The Joint United Nations Programme on HIV/AIDS (UNAIDS) today appointed British fashion designer Victoria Beckham as its International Goodwill Ambassador, with a focus on women and children affected by the virus.

Michel Sidibé, Executive Director of UNAIDS, and new International Goodwill Ambassador, British fashion designer Victoria Beckham.
Michel Sidibé, Executive Director of UNAIDS, and new International Goodwill Ambassador, British fashion designer Victoria Beckham.

“I dream of a generation free from HIV and I know that Victoria’s support will help us to achieve this shared goal,” said Michel Sidibé, Executive Director of UNAIDS. “Her creativity, innovation and outreach will amplify our efforts and bring us one important step closer towards ending the AIDS epidemic.”

In her new role as an Ambassador for UNAIDS, which was announced in New York on the margins of the annual high-level debate of the UN General Assembly, Beckham will work towards ensuring that all children are born free from HIV and that children and women who are living with and affected by HIV have access to medicines and care.

“This is the beginning of an important journey for me. As a woman and a mother I have a responsibility to support other women,” said Victoria. “I am proud and honoured to be working with UNAIDS in this new role to help to raise resources and awareness to support and empower women and children affected by HIV.”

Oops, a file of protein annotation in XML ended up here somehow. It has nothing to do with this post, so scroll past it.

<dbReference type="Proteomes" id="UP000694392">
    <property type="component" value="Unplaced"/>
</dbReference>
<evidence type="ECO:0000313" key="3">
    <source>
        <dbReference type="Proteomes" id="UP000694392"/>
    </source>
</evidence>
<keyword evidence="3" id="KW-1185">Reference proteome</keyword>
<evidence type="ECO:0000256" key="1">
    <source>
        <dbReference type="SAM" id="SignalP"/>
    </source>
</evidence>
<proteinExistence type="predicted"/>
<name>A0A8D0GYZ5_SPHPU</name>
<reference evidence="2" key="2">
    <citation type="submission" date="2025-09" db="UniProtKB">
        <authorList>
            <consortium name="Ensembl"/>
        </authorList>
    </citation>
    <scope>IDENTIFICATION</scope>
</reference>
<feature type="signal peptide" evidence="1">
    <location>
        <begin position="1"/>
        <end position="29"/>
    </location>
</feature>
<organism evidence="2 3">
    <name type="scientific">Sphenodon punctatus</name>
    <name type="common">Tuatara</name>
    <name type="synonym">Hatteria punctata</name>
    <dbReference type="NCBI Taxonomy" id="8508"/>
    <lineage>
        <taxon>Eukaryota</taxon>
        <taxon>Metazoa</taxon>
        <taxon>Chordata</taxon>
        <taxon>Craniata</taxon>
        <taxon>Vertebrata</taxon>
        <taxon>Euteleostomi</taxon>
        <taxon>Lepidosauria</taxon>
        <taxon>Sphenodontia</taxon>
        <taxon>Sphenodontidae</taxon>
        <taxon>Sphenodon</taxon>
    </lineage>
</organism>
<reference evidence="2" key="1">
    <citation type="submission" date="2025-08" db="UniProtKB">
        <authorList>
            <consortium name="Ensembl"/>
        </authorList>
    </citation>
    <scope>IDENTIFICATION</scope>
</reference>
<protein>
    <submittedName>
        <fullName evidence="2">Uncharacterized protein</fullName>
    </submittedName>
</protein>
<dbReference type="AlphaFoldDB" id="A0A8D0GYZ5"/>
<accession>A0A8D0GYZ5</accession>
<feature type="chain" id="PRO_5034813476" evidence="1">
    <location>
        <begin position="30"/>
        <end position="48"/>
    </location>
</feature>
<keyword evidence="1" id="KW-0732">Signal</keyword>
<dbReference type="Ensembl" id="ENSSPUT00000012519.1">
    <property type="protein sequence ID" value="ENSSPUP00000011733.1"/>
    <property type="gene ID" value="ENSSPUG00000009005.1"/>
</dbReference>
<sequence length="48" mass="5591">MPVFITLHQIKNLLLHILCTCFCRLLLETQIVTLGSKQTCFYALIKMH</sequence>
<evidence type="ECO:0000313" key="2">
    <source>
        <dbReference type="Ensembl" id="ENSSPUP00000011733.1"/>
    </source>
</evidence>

In February this year, the mother of four visited HIV clinics in Cape Town, South Africa, where she learned about the importance of antiretroviral therapy and about how children are being left behind in accessing treatment.

Antiretroviral therapy can reduce the risk of a mother living with HIV passing the virus to her child to below 5 per cent, according to a news release issued by UNAIDS.

However, in 2013, one third of pregnant women living with HIV did not have access to the life-saving medicines and 240,000 children became infected with HIV.

Last year, less than half of all children who were exposed to HIV were tested for the virus within the optimum three-month period and only 24 per cent had access to life-saving treatment. Without treatment, half of all children born with HIV will die by the age of two and the majority will die by the age of five.

Over the past five years providing access to antiretroviral medicines for pregnant women living with HIV has helped 900,000 children to be born free from HIV.

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